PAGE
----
SCOTUS Watch …
The Supreme Court will be in session this morning for orders starting at 9:30 Eastern. The two remaining opinions will be released starting at 10:00am. SCOTUSblog will liveblog at this link today starting at 9:15 Eastern .
SCOTUSblog: October 2013 Term, cases pending
DECISION: Harris wins her suit but Abood not overturned. PDF decision from SCOTUS
Harris v. Quinn, No. 11-681 [Arg: 1.21.2014]
Issue(s): (1) Whether a state may, consistent with the First and Fourteenth Amendments to the United States Constitution, compel personal care providers to accept and financially support a private organization as their exclusive representative to petition the state for greater reimbursements from its Medicaid programs; and (2) whether the lower court erred in holding that the claims of providers in the Home Based Support Services Program are not ripe for judicial review.
DECISION: Hobby Lobby wins right to discriminate against its female employees. PDF decision from SCOTUS
Conestoga Wood Specialties Corp. v. Sebelius, No. 13-356 [Arg: 3.25.2014]
Issue(s): Whether the religious owners of a family business, or their closely held, for-profit corporation, have free exercise rights that are violated by the application of the contraceptive-coverage mandate of the Affordable Care Act.
Sebelius v. Hobby Lobby Stores, No. 13-354 [Arg: 3.25.2014]
Issue(s): Whether the Religious Freedom Restoration Act of 1993 (RFRA), 42 U.S.C. §§ 2000bb et seq., which provides that the government “shall not substantially burden a person’s exercise of religion” unless that burden is the least restrictive means to further a compelling governmental interest, allows a for-profit corporation to deny its employees the health coverage of contraceptives to which the employees are otherwise entitled by federal law, based on the religious objections of the corporation’s owners.
Commentary below …
Analysis and Opinion …
To understand the eventual ruling, it is important to know what they are ruling on. From Lyle Denniston:
Federal appeals courts ruled in conflicting ways. The U.S. Court of Appeals f0r the Tenth Circuit decided that Hobby Lobby was likely to win its challenge because, even though it is a profit-making business, it can, indeed, act according to faith principles. The U.S. Court of Appeals for the Third Circuit decided that neither the company, Conestoga Wood Specialties, nor its owners could claim First Amendment religious rights – because, it found, the corporation is incapable of doing so, and because the owners had chosen the corporate form for their business and it stands apart from their personal interests.[…]
The Court has not been asked to strike down any part of the law, and it almost certainly won’t volunteer to do so. All that is at issue is who must obey the contraceptive mandate.
My reading of this is that if the court votes to affirm the ruling of the 3rd Circuit and reverse the ruling of the 10th Circuit, it is a win for those who believe that the religious exemptions should not be expanded to include the shareholders of for-profit corporations and their corporations. If the court votes to affirm the ruling of the 10th Circuit and reverse the 3rd Circuit, it is a loss.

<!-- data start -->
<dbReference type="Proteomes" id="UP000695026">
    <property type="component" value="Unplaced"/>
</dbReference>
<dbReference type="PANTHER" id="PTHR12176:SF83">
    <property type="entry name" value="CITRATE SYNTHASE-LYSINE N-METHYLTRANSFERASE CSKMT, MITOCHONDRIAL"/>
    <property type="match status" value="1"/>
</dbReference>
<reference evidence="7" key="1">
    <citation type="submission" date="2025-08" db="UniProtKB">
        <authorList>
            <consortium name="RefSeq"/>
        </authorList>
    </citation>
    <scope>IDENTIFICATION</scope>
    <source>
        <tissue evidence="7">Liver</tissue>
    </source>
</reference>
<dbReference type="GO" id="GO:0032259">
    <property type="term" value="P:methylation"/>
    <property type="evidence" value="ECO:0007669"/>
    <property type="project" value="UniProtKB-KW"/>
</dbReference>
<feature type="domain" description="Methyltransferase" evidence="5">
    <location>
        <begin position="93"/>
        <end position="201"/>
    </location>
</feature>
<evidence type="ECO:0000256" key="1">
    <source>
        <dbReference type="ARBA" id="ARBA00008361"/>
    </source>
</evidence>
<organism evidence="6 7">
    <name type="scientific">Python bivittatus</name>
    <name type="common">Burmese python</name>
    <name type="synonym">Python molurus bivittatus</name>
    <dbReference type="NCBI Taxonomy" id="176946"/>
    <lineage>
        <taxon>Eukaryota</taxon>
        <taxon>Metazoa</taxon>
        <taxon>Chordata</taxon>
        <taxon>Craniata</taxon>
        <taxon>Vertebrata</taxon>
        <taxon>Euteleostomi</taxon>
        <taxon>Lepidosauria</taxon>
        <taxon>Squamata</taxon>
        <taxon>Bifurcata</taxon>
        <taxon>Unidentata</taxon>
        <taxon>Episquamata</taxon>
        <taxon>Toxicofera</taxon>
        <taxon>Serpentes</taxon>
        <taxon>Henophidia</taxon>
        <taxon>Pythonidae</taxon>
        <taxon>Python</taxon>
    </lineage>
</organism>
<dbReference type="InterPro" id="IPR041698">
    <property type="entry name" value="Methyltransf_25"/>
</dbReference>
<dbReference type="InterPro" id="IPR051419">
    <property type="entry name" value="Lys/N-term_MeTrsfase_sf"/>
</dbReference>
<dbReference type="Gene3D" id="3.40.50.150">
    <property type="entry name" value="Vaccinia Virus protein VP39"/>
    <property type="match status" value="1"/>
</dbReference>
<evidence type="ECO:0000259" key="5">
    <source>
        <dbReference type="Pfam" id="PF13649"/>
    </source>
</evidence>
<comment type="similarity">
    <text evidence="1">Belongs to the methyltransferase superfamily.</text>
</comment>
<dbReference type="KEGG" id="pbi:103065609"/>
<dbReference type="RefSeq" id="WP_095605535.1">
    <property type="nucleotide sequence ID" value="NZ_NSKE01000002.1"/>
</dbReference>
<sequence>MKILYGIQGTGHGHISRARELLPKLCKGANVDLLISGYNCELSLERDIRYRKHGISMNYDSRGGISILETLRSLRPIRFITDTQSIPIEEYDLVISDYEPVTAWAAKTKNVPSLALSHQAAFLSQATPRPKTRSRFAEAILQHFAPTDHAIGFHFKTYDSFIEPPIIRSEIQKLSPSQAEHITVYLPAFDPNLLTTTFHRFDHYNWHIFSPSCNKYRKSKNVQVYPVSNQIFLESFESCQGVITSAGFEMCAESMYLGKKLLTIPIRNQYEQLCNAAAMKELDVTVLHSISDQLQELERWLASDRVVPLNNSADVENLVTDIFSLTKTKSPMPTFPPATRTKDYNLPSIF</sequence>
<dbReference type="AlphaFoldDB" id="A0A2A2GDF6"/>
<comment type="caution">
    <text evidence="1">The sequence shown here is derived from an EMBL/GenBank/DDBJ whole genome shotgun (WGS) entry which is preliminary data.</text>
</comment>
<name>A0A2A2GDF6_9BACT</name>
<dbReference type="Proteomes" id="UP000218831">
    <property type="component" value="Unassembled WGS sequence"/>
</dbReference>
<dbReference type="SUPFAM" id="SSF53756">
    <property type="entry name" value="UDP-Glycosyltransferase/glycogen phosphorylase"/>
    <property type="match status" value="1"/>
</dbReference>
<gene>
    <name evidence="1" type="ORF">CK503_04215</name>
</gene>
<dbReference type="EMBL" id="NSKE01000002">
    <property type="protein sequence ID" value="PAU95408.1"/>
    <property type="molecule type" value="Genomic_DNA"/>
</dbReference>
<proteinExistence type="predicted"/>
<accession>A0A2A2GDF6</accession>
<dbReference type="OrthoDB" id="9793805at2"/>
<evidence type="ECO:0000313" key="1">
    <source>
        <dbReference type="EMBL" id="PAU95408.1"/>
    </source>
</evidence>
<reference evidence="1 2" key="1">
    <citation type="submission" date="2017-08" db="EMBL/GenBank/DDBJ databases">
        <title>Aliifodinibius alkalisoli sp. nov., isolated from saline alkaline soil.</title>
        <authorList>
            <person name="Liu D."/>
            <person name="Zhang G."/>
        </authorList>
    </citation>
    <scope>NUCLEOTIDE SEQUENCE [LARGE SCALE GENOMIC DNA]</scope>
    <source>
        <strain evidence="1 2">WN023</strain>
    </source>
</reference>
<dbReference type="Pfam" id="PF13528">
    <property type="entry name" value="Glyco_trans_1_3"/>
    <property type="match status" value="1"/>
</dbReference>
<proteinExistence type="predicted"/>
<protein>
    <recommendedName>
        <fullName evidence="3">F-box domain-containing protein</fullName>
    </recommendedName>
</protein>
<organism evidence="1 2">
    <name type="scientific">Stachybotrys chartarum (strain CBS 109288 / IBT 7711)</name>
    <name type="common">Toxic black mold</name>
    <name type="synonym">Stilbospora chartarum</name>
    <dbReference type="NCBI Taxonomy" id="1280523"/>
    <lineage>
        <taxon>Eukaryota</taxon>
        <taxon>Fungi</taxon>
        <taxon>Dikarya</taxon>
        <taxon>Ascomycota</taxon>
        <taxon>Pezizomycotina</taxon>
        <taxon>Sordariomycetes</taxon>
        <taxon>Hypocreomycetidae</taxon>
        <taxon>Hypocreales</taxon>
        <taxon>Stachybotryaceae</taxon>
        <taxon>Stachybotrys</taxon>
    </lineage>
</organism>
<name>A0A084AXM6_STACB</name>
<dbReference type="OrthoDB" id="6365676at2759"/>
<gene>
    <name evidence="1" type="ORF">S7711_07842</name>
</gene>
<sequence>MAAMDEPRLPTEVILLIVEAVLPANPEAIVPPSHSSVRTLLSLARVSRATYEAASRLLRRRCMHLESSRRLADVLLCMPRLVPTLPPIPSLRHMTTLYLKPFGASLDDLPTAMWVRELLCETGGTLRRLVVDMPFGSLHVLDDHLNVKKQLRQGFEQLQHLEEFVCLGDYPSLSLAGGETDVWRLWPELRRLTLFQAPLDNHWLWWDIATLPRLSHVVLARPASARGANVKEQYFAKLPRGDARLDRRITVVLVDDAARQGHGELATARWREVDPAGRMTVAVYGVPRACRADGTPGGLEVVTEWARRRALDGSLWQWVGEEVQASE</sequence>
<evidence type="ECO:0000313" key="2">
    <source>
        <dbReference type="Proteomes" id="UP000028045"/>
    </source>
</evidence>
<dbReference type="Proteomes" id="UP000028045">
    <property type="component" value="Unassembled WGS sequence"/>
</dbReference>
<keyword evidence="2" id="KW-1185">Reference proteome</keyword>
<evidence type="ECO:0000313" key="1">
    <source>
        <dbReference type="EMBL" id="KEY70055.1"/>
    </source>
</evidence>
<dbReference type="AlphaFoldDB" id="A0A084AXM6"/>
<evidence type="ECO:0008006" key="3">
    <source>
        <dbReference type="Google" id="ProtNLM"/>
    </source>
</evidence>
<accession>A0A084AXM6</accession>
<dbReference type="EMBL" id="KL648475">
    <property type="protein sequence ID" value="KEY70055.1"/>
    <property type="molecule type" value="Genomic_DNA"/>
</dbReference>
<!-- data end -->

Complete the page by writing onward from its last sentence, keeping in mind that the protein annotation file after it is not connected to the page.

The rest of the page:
The precedent whose philosophical foundation was up for discussion – and that Verrilli urgently sought to be reaffirmed – is Abood v. Detroit Board of Education. That 1977 decision was the Court’s first major ruling to embrace public employee unionism and the idea that a single union should represent a public unit of workers and all employees – union members or not – would have to support its core bargaining activities by paying dues.[…]
The home-care workers, [the lawyer for the National Right to Work Legal Foundation] contended, were being coerced into financial support for a public employee union that wants to “petition the government” in their place, but in ways that some of those workers might well oppose.
The Quinn in the case is Pat Quinn, governor of Illinois, the employer of Harris, the woman who has sought to not have to pay union dues in her job as a home health care provider. The 7th Circuit ruled that the case was not ripe for judicial review and would not take the case. The petitioner sought a ruling from the Supreme Court. A ruling for Harris could remand the case to the 7th Circuit for review or the court could rule on its own that public sector unions cannot require government employees to pay dues. There is a lot of hair on fire analysis about this case being the “end of unions” and the “end of the Democratic Party”. It would be better to wait and look at the ruling. The National Right to Work group, which has powerful right-wing sponsors and friends on this court, will likely prevail in this case. But what it means depends on how the decision is written.